By Arshad Mohammed and Matt Spetalnick
WASHINGTON (Reuters) – The United States is quietly pursuing direct diplomacy with North Korea, a senior State Department official said on Tuesday, despite U.S. President Donald Trump’s public assertion that such talks are a waste of time.
Using the so-called “New York channel,” Joseph Yun, U.S. negotiator with North Korea, has been in contact with diplomats at Pyongyang’s United Nations mission, the official said, at a time when an exchange of bellicose insults between Trump and North Korean leader Kim Jong Un has fueled fears of military conflict.
While U.S. Secretary of State Rex Tillerson on Oct. 17 said he would continue “diplomatic efforts … until the first bomb drops,” the official’s comments were the clearest sign the United States was directly discussing issues beyond the release of American prisoners, despite Trump having dismissed direct talks as pointless.
There is no sign, however, that the behind-the-scenes communications have improved a relationship vexed by North Korea’s nuclear and missile tests, the death of U.S. university student Otto Warmbier days after his release by Pyongyang in June and the detention of three other Americans.
Word of quiet engagement with Pyongyang comes despite Trump’s comments, North Korea’s weapons advances and suggestions by some U.S. and South Korean officials that Yun’s interactions with North Koreans had been reined in.
“It has not been limited at all, both (in) frequency and substance,” said the senior State Department official.
Among the points that Yun has made to his North Korean interlocutors is to “stop testing” nuclear bombs and missiles, the official said.
North Korea this year conducted its sixth and most powerful nuclear detonation and has test-fired a volley of missiles, including intercontinental ballistic missiles (ICBMs) that, if perfected, could in theory reach the United States mainland.
The possibility that Pyongyang may be closer to attaching a nuclear warhead to an ICBM has alarmed the Trump administration, which in April unveiled a policy of “maximum pressure and engagement” that has so far failed to deter North Korea.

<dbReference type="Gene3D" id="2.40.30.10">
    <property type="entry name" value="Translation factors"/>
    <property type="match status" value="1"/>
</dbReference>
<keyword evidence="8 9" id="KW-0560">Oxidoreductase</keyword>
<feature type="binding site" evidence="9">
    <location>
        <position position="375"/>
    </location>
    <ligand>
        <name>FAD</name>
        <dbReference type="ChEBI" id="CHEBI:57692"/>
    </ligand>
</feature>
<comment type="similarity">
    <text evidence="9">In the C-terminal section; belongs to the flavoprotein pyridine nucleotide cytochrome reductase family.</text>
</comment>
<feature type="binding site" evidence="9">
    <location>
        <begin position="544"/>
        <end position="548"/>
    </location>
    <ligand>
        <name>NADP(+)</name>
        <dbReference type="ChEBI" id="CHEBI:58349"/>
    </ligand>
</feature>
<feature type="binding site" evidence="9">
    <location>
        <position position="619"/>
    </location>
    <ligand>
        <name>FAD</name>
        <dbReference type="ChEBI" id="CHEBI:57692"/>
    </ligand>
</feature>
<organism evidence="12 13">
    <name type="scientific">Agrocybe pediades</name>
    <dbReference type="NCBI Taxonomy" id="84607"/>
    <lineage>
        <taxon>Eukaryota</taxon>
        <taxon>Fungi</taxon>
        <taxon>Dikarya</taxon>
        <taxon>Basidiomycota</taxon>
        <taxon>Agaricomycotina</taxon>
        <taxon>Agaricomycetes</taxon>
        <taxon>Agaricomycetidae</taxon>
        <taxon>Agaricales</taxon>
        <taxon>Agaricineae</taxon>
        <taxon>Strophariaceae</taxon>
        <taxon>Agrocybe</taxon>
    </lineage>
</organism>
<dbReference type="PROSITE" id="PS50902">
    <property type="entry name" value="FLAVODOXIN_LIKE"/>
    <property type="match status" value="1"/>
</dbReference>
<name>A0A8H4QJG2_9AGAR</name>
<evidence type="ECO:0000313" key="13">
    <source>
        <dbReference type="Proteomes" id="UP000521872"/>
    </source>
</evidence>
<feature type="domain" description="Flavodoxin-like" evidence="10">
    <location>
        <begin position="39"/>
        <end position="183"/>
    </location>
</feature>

NATO chief Jens Stoltenberg has urged all United Nations members to fully and transparently implement sanctions against North Korea, which he said has emerged as a global threat.
Speaking at the United Nations on Sept. 19, Trump vowed to “totally destroy” North Korea if it threatened the United States or its allies, raising anxieties about the possibility of military conflict.
Twelve days later, after Tillerson said Washington was probing for a diplomatic opening, Trump said on Twitter that his chief diplomat was “wasting his time trying to negotiate with Little Rocket Man” – his mocking nickname for the North Korean leader.
Democratic U.S. senators introduced a bill on Tuesday they said would prevent Trump from launching a nuclear first strike on North Korea on his own, highlighting the issue days before the Republican’s first presidential trip to Asia.
‘BROADER MANDATE’ FOR DIPLOMACY
At the start of Trump’s presidency, Yun’s instructions were limited to seeking the release of U.S. prisoners.
“It is (now) a broader mandate than that,” said the official, declining, however, to address whether authority had been given to discuss North Korea’s nuclear and missile program.
The New York channel is one of the few conduits the United States has for communicating with North Korea, which has itself made clear it has little interest in serious talks before it develops a nuclear-tipped missile capable of hitting the continental United States.
The last high-level contact between Yun and the North Koreans was when he traveled to North Korea in June to secure the release of Warmbier, who died shortly after he returned home in a coma, the official said.
The Trump administration has demanded North Korea release three other U.S. citizens: missionary Kim Dong Chul and academics Tony Kim and Kim Hak Song.
Warmbier’s death was a factor in the chilling of U.S.-North Korean contacts around that time but the biggest impact came from Pyongyang’s stepped-up testing, the official said.
The official said, however, that “the preferred endpoint is not a war but some kind of diplomatic settlement” and suggestions that Washington is setting up a binary choice for Pyongyang to capitulate diplomatically or military action were “misleading.”
Diplomacy, the official said, “has a lot more room to go.”
But Trump’s threats against North Korea are believed to have complicated diplomatic efforts.
(Reporting by Arshad Mohammed and Matt Spetalnick; additional reporting by Patricia Zengerle; Editing by Yara Bayoumy and Grant McCool)